Faith-based

In her first book, Maryland's former lieutenant governor talks about her religion, her past and the way she believes churches have fallen short of the ideal of social justice

Q&a -- Kathleen Kennedy Townsend

March 04, 2007|By Howard Libit | Howard Libit,Sun staff

Kathleen Kennedy Townsend has no illusions that her first book might serve as a springboard back into elected politics.

The book - a reflection on her personal faith mixed with a broader look at America's religious traditions - argues that the Catholic and Protestant churches have lost their way in recent decades, falling short of the Christian concept of social justice as they've been "hijacked" by political conservatives.

"This is a book you can only write when you're out of politics," says Townsend, who served two terms as Maryland's lieutenant governor and is the eldest daughter of Robert F. Kennedy.

In 2002, as the Democratic candidate in a state that hadn't elected a Republican governor in more than three decades, Townsend began the race as the overwhelming favorite to become Maryland's first female chief executive. After a rough campaign in which she admittedly saw her values "not turn people on," Townsend lost to Robert L. Ehrlich Jr. and virtually disappeared from the state's public political scene.

Since then, Townsend has been teaching as an adjunct professor at Georgetown University's School of Public Policy and - among other activities - serving as chairman of the advisory board at the University of Maryland's Institute for Human Virology. She was also a visiting fellow at the Kennedy School of Government at Harvard University and president of Operation Respect, a character education effort designed to reduce bullying and teasing.

"It's a busy schedule, but not quite as busy as it used to be," says Townsend, who still lives in Baltimore County with her husband, David, a professor at St. John's College. The youngest of their four children, all girls, is a high school sophomore.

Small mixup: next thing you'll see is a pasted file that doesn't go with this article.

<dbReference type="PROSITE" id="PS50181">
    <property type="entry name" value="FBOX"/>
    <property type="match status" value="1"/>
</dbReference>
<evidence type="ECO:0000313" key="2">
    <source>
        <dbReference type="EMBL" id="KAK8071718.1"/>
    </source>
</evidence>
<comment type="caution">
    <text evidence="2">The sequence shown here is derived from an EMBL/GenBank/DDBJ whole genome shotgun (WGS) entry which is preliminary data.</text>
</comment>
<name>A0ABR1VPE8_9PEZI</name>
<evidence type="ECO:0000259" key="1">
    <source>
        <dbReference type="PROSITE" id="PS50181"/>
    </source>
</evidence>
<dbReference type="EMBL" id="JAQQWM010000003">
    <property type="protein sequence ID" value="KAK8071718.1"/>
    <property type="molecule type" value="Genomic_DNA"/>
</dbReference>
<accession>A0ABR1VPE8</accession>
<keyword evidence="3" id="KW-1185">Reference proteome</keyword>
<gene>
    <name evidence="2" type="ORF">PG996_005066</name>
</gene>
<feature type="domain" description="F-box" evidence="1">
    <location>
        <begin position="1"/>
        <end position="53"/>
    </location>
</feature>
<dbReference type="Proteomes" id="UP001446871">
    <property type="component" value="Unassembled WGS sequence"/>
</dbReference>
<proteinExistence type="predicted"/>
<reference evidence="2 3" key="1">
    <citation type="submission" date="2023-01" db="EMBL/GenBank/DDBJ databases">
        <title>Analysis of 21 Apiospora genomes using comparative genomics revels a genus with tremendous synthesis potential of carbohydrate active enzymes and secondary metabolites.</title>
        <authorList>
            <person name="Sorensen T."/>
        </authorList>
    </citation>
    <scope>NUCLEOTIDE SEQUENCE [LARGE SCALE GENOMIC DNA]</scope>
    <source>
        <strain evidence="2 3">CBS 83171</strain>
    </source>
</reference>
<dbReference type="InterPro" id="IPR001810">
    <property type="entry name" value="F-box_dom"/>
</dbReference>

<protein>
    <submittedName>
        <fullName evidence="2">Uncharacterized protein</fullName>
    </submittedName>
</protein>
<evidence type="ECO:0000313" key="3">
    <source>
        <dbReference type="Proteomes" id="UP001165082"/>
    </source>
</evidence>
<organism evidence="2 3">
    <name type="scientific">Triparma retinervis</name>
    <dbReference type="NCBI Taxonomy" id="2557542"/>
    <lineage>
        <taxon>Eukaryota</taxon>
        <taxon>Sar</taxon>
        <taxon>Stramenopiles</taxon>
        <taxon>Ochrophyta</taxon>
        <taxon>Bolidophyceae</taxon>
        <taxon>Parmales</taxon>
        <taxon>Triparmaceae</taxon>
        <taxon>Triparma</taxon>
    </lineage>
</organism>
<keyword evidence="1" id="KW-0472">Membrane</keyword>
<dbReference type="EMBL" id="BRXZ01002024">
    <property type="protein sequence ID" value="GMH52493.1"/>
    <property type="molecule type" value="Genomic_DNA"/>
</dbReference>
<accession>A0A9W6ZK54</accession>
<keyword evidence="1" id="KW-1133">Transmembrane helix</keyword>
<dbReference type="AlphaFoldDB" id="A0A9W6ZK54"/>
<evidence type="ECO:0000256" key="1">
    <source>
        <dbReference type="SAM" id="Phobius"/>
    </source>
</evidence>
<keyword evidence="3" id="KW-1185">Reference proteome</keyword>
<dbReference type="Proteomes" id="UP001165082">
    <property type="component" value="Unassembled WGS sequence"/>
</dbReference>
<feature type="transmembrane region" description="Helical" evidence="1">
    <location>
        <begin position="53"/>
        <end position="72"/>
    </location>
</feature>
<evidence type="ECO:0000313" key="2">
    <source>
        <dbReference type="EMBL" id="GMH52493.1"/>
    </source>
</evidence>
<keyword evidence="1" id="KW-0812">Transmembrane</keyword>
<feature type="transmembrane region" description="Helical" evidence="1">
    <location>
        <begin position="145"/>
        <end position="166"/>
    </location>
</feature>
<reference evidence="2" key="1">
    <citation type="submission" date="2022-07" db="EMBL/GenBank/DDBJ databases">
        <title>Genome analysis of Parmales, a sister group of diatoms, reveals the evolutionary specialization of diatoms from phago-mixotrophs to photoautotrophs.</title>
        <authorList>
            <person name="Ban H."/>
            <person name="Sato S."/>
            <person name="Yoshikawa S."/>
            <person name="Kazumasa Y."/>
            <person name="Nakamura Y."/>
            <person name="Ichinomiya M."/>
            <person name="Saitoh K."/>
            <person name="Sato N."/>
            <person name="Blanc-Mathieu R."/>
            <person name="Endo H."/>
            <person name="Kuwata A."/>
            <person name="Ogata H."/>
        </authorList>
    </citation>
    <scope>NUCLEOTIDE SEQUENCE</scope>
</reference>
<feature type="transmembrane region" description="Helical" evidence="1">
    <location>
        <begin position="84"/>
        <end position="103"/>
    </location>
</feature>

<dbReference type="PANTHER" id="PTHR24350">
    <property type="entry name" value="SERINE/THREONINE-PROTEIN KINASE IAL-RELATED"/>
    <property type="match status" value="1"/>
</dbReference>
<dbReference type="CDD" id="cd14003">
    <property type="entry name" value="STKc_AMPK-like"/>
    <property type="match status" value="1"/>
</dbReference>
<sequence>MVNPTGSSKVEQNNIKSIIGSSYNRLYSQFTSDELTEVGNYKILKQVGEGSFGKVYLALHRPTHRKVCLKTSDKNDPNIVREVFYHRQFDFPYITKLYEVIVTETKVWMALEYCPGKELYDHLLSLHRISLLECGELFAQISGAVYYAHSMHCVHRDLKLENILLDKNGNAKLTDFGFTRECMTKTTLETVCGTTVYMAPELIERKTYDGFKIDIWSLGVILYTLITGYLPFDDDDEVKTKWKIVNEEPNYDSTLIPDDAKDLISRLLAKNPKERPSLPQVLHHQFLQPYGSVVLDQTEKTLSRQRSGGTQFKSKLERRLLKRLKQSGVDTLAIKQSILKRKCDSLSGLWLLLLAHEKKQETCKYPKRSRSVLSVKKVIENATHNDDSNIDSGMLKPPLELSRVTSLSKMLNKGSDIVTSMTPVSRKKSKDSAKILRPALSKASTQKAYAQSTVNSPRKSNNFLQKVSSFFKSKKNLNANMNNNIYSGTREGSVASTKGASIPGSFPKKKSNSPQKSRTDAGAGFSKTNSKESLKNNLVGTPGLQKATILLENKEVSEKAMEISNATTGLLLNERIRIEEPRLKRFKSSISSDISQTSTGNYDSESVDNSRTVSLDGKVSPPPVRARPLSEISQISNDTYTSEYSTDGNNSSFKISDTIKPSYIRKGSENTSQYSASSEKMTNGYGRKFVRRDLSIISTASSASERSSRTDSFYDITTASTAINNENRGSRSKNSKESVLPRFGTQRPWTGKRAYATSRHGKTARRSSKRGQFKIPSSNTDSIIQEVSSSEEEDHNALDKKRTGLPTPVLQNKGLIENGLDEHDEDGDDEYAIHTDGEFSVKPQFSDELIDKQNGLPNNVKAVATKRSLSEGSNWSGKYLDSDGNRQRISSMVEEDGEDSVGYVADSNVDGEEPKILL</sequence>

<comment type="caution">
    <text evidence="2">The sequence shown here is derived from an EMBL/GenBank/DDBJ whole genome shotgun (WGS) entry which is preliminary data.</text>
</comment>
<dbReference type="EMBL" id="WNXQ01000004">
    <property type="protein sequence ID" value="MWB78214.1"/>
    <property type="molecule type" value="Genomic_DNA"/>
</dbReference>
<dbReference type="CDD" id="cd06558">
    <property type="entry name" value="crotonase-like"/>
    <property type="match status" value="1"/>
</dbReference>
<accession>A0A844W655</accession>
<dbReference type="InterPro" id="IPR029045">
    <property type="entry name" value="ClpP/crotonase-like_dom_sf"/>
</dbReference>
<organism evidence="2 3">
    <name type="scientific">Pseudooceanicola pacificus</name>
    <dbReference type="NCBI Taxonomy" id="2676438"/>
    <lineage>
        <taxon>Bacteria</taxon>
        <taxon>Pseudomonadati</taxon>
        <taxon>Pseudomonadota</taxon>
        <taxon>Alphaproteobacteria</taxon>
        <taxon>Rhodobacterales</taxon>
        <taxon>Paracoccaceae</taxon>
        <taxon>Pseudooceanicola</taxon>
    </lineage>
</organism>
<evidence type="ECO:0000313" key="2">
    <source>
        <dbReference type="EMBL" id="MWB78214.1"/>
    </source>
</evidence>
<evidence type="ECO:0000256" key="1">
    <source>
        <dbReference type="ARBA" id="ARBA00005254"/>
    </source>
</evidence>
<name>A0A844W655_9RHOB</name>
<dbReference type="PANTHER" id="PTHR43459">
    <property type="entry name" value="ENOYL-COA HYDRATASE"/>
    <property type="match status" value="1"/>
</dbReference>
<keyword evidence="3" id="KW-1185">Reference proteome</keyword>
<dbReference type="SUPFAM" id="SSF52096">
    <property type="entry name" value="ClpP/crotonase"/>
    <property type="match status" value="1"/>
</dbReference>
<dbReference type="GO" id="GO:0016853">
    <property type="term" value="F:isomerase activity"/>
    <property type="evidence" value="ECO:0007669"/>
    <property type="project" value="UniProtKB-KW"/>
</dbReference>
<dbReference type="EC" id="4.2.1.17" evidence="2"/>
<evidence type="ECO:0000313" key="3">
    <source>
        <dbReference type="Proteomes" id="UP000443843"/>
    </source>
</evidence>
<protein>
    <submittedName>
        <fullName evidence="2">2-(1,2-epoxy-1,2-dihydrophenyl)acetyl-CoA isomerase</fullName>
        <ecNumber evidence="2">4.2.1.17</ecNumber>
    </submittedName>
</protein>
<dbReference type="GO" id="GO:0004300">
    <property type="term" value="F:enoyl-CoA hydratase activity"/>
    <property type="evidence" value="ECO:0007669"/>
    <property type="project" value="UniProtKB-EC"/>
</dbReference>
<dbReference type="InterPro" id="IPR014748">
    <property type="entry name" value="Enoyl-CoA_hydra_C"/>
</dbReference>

Townsend has stayed out of the fray of Maryland politics - she says she was "very happy" when Martin O'Malley knocked off Ehrlich in November - but she remains engaged in national politics, having signed on to back the presidential efforts of Sen. Hillary Rodham Clinton in Maryland.

For the 55-year-old Townsend, the most challenging task over the past four years has been her book, Failing America's Faithful: How Today's Churches Are Mixing God with Politics and Losing Their Way ($24.99, Warner Books).

Townsend spent a lot of time talking to members of the faith community, in Baltimore and nationally, trying to better understand their relationship to politics. She admits the book took longer to write than she had expected and notes that her efforts to open up about her own Roman Catholic faith - particularly during the most turbulent periods of her life, around the assassinations of her uncle and father - mark quite a change for a woman known as being intensely private when it comes to her family's tragedies. Why this topic?

This has been a passion of mine for many years. I wrote about religion and politics in the early '80s ... at The Washington Monthly. At that point, I thought there was a connection between faith and social justice and the common good, and I wanted the Democratic Party to capture that. Now I think I am more critical of the churches because ... I think they have privatized religion, narrowed the scope, divided people. I grew up with a different faith. And I think it's not just the time I grew up. ... It's our country's history. We've had a great progressive faith tradition. You mixed the broader history with a lot of your own personal life. Was that difficult to do?

I did, because I think if you talk about faith, you really have to avoid being preachy and judgmental. So I wanted to show that it comes from someplace deep inside me, my own faith. I think that dealing with tragedy and hardship and sadness is one way. As I indicated, this is not just made up, this is really true to me. ... The personal was very tough, because it's just really hard to relive those difficult moments. I've made it a point my whole life to be extremely private. But I thought that the credibility of my message required that I show in my own life what my faith has meant to me. There was one point here where you talked about rituals.

"I remember going to wakes, attending funerals, and comforting cousins and friends. Each time someone died, our faith gave us strength. We had a wake, prayed the Rosary and went to Mass. ... To the uninitiated, this may sound like gobbledygook or fairy tales. But to those like me who experienced the rituals time and time again, they gave shape to a very difficult and sad situation."

... There is a reason why [rituals] last through history, and why we grab onto them and need them. Yet I detect almost anger with the church, or disappointment and frustration, in this book.

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